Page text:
On the other hand, it is the occasion to take slow sugars, which are longer to digest. But you don't mind as sleeping is not too physical an activity, right?


This is the last point and not the least. How can you get energy during effort? The main problem is that digesting takes time, so that if you take food just before or during the effort, the energy will be supplied to your body a good while later, and it will probably be too late.

  1. The first solution is: getting a performance drink. I'm talking about sports dietary drinks supplying carbohydrates, not about all those sweetened drinks that took the opportunity of riding the wave of success. See previous post for more details.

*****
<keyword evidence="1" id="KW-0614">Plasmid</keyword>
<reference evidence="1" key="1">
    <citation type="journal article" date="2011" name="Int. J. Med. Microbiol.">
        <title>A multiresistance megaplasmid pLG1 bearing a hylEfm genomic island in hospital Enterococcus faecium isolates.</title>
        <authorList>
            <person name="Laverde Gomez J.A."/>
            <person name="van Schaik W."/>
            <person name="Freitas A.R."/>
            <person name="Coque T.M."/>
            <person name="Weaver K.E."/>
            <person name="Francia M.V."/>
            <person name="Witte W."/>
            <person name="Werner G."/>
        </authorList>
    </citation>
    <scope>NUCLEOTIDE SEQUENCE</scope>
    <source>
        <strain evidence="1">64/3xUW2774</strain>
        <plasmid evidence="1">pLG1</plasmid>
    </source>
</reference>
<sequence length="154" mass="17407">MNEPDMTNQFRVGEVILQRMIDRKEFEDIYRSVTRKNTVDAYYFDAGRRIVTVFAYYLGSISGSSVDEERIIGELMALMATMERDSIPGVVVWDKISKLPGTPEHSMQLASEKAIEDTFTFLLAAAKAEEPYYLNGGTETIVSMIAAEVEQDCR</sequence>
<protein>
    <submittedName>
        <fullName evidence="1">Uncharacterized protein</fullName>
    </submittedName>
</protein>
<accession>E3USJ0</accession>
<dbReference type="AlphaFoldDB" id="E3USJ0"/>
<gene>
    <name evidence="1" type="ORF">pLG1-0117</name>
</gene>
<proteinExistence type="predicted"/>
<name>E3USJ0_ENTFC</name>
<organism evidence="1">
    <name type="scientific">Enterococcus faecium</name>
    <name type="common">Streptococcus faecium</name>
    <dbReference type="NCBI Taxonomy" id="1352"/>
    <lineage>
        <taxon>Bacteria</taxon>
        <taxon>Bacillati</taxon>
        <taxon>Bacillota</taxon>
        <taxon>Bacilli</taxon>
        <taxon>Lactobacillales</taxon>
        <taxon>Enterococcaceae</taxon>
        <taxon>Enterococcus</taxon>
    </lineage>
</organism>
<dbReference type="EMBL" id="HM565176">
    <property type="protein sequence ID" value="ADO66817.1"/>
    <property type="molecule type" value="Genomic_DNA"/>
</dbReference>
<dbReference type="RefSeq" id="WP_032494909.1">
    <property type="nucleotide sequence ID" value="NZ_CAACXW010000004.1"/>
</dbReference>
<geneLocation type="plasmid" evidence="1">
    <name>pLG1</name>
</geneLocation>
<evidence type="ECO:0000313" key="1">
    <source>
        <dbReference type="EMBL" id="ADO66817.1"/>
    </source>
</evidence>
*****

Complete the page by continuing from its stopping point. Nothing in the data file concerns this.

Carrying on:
2. You can also get the same result of carbs supply with sports dietary food, like energy gels or protein bars. According to the products, they should be taken 30 min before or during the effort. See conditions of use. Just as performance drinks, performance food is subject to lots of quality constraints. Be sure to get products with serious labels on them, such as Wall Protect. A couple of safe brands: Punch Power, Overstim.s...
 Here again, let's not mistake energy bars and cereal bars!
...Just as you should not mistake performance drinks and sweetened drinks and sodas. Cereal bars are very often loaded with too much sugar which can lead to acid waste. Plus, the fat in them is not always of good quality and can lead to inflammation. Bad "sugars" = bad energy supply.

Thank you, brave reader who held on 'til the last line!